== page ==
One method is to request producer statements from the fastener manufacturer, while another method is to identify whether the fasteners have been BRANZ appraised.

Paslode remains the only BRANZ-appraised nail programme in New Zealand, and has incorporated a clever way of identifying that its galvanised nail has been used after nailing.

Paslode has stamped its “P” logo into the head of every D-Head galvanised nail so it can be identified as code compliant even after the nail has been embedded into the timber.

Zinc is a precious metal and hot dip galvanising is an intensive process that adds cost to the fastener. However, the price of having to repair or replace low grade galvanised nails because of structural integrity, inspection rejection or unsightly corrosion marks on timber and decking is reason enough for builders and industry professionals to take a second look at fastener construction.

Product certification and tighter regulatory controls place a burden on all industry stakeholders to shoulder responsibility to exceed industry standards — after all, they are the minimum requirements.

When is a galvanised nail a galvanised nail? When it meets the New Zealand building code standards of compliance.

Note: A review of the code is currently under way, with industry stakeholders expected to clarify elements relating to the durability of galvanised nails within the code and supporting standards.

Know your galvanising treatments

Below is a guide to nail galvanising treatments to help builders choose the right nail for the job. The most common galvanising treatments are electromagnetic galvanising, mechanical galvanising and hot dipped galvanising.

Electromagnetic Galvanising: This is a zinc-plating process where chromate reacts chemically with zinc when drawn through a special chemical bath. The result is a smooth finish with a galvanised layer typically up to 72g per sq m (10 µm) on small profile fasteners.

When used in H3 treated timber in the New Zealand environment a nail coated in this manner would have a life span of approximately six years when the fastener could then be expected to corrode as a result of a loss of the protective zinc layer. This coating type is ideal for interior applications where finishing nails are used.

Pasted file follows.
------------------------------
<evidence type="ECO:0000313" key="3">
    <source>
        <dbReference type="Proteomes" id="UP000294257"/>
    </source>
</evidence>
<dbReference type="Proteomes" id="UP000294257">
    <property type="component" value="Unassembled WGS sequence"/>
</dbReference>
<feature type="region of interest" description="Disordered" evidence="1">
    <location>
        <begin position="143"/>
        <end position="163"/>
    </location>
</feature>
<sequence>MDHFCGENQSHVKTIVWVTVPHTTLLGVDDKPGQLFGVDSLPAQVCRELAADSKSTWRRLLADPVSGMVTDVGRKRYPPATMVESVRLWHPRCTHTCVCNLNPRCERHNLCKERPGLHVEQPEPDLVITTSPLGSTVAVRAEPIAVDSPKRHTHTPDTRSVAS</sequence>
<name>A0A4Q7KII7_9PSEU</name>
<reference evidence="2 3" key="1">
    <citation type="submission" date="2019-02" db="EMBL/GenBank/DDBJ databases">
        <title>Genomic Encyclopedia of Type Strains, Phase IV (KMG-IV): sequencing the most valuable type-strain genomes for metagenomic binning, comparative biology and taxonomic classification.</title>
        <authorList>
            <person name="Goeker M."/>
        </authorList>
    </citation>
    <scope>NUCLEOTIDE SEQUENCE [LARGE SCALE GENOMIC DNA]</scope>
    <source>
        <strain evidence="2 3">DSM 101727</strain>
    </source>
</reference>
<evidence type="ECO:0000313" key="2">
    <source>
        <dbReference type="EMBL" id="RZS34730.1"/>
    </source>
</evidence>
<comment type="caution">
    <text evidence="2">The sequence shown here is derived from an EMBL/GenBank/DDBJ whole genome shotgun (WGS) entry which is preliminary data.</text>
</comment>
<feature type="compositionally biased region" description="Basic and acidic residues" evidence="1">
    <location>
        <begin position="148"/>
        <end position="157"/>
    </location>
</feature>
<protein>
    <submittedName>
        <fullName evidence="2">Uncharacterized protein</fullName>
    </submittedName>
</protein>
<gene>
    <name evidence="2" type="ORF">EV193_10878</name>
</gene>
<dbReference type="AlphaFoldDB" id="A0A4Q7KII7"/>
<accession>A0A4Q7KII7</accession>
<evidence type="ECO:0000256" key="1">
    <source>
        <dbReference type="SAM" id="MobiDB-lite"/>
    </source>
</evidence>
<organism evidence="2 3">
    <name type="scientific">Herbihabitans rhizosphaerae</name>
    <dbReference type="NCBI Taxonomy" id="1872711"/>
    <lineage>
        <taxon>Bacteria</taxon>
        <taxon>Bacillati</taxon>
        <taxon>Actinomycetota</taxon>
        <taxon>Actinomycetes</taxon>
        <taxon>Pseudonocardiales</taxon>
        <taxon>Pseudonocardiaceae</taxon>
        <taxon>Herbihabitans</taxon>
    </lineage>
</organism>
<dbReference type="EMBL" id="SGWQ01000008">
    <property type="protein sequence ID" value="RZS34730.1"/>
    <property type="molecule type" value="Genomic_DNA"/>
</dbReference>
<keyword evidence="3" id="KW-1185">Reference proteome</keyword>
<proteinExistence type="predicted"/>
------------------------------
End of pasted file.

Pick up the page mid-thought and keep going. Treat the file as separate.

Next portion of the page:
Mechanical Galvanising: This is a cold process of tumbling bright steel components together with zinc, effectively beating the galvanising onto the bright steel. This is a very cost-effective method of coating very fine wire products such as screws or nails.

It is easy to determine whether a fastener has been mechanically galvanised by looking at the surface. It will appear relatively smooth and shiny with what appears to be flattened scales across its surface.

Typical mechanically galvanised fasteners have a thickness of up to 181g per sq m (25 µm) with an approximate life expectancy in H3 timbers of 10 to 25 years depending on the level of exposure to corrosive environments.

This method does not provide 50-year protection on some parts of the nail, including the head and point. These areas, if not entirely protected from the elements, can trap moisture, resulting in nail degradation.

Another limitation of this manufacturing process is a cracking of the galvanised coating during the tumbling process that creates a pathway for moisture to attack the bright steel beneath. Mechanically galvanised fasteners do not meet the 50-year durability standard.

Hot Dipped Galvanising: This is a heated process where nails are dipped into a bath of molten zinc. This ensures that all areas of the nails are coated. To meet the New Zealand code the fastener is left to soak for longer in the zinc bath, which has the effect of increasing the surface area of the nail and the quantity of protective zinc.

This extra time increases cost and is likely to be repeated for very high grade galvanised nails. With the greatest thickness, hot dipped galvanising can achieve a typical layer thickness of 360g per sq m (50 µm) or more.

This is currently the only galvanising process for small steel components that will provide an adequate level of protection to meet New Zealand building code requirements.